December 16, 2018

3 Advent

Zephaniah 3:14-20; Canticle 9 (Isaiah 12:2-6); Philippians 4:4-7; Luke 3: 7-18

The Rev. James M.L. Grace


In the Name of God: Father, Son, and Holy Spirit.  AMEN.

            When writing sermons, clergy might spend lots of time scratching their heads, trying to figure the first line of a sermon that will capture people and draw them in immediately.  The first line of a sermon should be witty, perhaps unexpected, it should arouse curiosity.  In that spirit I have prepared an opening line for this sermon that is sure to dazzle and amaze you.  Are you ready to hear it?   Are you sure? 

            Here it is: Today is the third Sunday of Advent.  How’s that for unconventional, out of the box thinking?  Admittedly beginning a sermon with the opener “Today is the third Sunday of Advent” is not very compelling.  Most of us don’t even know what Advent is, except for this strange season in the church where we light candles on a wreath, wear blue, and wait for Christmas. 

            The word “Advent” simply means the arrival of a notable person, thing, or event.  I learned that on Google this week.  An example of the word’s use, Google told me, was this “the advent of television.”  Advent is also the name of a company that used to make stereos and stereo speakers.  I once owned a pair of “Advent” stereo speakers.  I used to listen to an industrial/heavy metal band called “Ministry” super loud on my “Advent” speakers, perhaps a strange foreshadowing of my future vocation.

            Anyway in the church “Advent” is a four week season that always occurs the four weeks before Christmas.   The first mention of Advent dates to about 300 AD, and it gradually developed into a season that stretched across the month of December.  So that’s Advent.  But what about this wreath over here with candles and evergreen?  It’s called an “Advent wreath.”  The Advent wreath appeared much later, emerging in Germany in 1839.

The Advent wreath was invented by a Lutheran minister working at a mission for children.  One day he created a wreath out of the wheel of a cart. He placed twenty small red candles and four large white candles inside the ring. The red candles were lit on weekdays and the four white candles were lit on Sundays.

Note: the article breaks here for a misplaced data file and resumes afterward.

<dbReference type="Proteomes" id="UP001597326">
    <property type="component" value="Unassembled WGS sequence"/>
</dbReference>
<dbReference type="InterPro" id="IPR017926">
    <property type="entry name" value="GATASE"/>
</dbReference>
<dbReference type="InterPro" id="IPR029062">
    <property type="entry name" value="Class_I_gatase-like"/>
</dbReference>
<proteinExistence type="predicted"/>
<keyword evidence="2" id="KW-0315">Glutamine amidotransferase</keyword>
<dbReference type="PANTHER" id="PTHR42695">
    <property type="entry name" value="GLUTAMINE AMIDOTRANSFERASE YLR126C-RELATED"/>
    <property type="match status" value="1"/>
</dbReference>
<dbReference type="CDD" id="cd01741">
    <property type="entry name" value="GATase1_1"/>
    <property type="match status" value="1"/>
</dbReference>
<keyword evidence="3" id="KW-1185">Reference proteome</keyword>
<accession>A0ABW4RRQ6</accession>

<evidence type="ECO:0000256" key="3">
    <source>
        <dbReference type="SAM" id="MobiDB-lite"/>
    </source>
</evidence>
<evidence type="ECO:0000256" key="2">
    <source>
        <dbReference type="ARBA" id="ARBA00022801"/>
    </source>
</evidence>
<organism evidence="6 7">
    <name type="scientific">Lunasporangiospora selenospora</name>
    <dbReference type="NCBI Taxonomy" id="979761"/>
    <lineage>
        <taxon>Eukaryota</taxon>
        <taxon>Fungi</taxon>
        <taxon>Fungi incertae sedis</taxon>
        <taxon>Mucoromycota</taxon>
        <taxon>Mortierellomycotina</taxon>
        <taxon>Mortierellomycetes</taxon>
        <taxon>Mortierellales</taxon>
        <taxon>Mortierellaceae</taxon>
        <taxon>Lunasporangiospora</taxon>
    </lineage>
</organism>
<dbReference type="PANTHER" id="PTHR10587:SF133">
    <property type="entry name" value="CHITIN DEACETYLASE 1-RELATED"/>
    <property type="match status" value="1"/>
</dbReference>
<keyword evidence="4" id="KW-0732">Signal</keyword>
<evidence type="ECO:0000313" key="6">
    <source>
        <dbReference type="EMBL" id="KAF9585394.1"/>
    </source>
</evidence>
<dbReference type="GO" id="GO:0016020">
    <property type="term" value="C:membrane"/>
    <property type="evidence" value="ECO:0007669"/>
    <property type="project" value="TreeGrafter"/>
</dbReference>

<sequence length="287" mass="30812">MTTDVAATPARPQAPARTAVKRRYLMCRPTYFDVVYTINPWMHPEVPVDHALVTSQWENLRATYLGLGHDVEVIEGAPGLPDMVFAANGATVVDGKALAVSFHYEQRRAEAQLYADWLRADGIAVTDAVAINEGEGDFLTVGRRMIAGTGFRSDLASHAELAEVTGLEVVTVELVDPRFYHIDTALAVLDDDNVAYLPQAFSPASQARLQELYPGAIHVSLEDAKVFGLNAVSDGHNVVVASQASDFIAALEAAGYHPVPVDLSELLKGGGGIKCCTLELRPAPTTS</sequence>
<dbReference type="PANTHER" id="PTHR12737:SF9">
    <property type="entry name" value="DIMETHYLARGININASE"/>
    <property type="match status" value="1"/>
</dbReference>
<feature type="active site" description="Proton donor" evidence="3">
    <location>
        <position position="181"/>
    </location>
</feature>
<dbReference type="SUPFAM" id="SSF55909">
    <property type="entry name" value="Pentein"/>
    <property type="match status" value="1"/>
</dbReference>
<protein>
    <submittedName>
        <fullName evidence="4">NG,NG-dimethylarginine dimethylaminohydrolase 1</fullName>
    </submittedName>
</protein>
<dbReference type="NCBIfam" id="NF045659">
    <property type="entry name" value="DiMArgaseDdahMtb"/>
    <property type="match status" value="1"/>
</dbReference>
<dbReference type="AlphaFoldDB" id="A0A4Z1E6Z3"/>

Eventually, the Advent wreath was created out of evergreens, symbolizing everlasting life in the midst of winter and death. The circle reminds us of God’s unending love and the eternal life God makes possible.

Today we have five candles on the wreath: three blue, one pink, and one white.  What do they mean?  On this wreath a candle is lit for each week that passes in the season of Advent, and today the third candle of wreath is lit, and it’s as you might notice, the pink candle. 

As you probably suspect the pink candle is there not because we couldn’t find a fourth blue candle and just had to make do with what ever oddly colored candle we could find in the Altar Guild Sacristy.  The third candle is there to represent the third Sunday of Advent, which is often called Gaudete Sunday.  Gaudete is Latin for the word “rejoice”, and Gaudete Sunday takes its name from the first line of Philippians, in which Paul writes: “Rejoice in the Lord always; again I will say, rejoice.”  In Latin, that verse is translated as Gaudete in Domino semper: iterum dico, gaudete.  I learned that from Wikipedia!

The point is that this is a Sunday set aside for one reason: to rejoice.  Why?  I think because the act of rejoicing does not come naturally to us.  Most of us tend to be preoccupied with what is wrong, or broken, in the world.  We see all the negativity and anger, and sometimes that doesn’t leave us with much to rejoice about.  Family gatherings this time of year might dredge up old dysfunctional, painful behavior that confuses us, and sometimes hurts us. 

The reason why Paul probably wrote the words “Rejoice in the Lord always; again I will say, rejoice” is probably not because the church to whom he was writing was busy rejoicing.  Probably this church in Philippi to whom Paul said “rejoice, again I will say rejoice” was not being very joyful.  Sadly churches, who should have the market on joy, sometimes feel anything but.   I am reminded of a sermon I heard long ago in which the priest, with absolutely no joy in his heart said “Let us always remember to be joyful in the Lord.”

I want you to think about what you are truly joyful for today.  What gives you reason to rejoice?  And I want your to take a pencil from the pew racks – and write down what you are joyful for.  Write it on the service bulletin, and tear it off.  You are not allowed to write “family” or “church.”  Those are great things to be joyful about – but they are easy answers.  I want you to think deeper.  What are you really joyful about today.  Write it onto your bulletin, and then tear it off.  When the collection plate comes by you, place your paper into it.  The plates will come to the altar, and we will offer to God what we are joyful for today.   “Rejoice in the Lord always; again I will say, rejoice.”  AMEN.